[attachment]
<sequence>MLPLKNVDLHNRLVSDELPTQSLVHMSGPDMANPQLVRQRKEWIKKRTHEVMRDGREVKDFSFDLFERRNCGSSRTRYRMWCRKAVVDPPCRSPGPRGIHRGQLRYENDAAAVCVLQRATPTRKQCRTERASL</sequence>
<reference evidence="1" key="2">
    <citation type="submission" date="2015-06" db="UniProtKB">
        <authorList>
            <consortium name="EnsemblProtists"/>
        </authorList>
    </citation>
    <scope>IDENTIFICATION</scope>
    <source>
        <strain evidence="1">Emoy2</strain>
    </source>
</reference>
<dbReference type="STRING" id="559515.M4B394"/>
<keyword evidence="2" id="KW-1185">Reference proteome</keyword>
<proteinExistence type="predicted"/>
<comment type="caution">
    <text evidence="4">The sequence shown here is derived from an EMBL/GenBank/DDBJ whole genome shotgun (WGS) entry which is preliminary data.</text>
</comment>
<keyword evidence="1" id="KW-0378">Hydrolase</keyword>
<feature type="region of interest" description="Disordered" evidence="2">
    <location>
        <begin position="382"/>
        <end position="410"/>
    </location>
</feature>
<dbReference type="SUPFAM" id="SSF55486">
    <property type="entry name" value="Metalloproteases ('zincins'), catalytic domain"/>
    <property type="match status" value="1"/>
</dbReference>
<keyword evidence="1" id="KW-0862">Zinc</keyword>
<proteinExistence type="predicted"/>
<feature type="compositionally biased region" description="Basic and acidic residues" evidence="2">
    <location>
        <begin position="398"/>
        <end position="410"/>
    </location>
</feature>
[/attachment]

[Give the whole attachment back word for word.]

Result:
<sequence>MLPLKNVDLHNRLVSDELPTQSLVHMSGPDMANPQLVRQRKEWIKKRTHEVMRDGREVKDFSFDLFERRNCGSSRTRYRMWCRKAVVDPPCRSPGPRGIHRGQLRYENDAAAVCVLQRATPTRKQCRTERASL</sequence>
<reference evidence="1" key="2">
    <citation type="submission" date="2015-06" db="UniProtKB">
        <authorList>
            <consortium name="EnsemblProtists"/>
        </authorList>
    </citation>
    <scope>IDENTIFICATION</scope>
    <source>
        <strain evidence="1">Emoy2</strain>
    </source>
</reference>
<dbReference type="STRING" id="559515.M4B394"/>
<keyword evidence="2" id="KW-1185">Reference proteome</keyword>
<proteinExistence type="predicted"/>
<comment type="caution">
    <text evidence="4">The sequence shown here is derived from an EMBL/GenBank/DDBJ whole genome shotgun (WGS) entry which is preliminary data.</text>
</comment>
<keyword evidence="1" id="KW-0378">Hydrolase</keyword>
<feature type="region of interest" description="Disordered" evidence="2">
    <location>
        <begin position="382"/>
        <end position="410"/>
    </location>
</feature>
<dbReference type="SUPFAM" id="SSF55486">
    <property type="entry name" value="Metalloproteases ('zincins'), catalytic domain"/>
    <property type="match status" value="1"/>
</dbReference>
<keyword evidence="1" id="KW-0862">Zinc</keyword>
<proteinExistence type="predicted"/>
<feature type="compositionally biased region" description="Basic and acidic residues" evidence="2">
    <location>
        <begin position="398"/>
        <end position="410"/>
    </location>
</feature>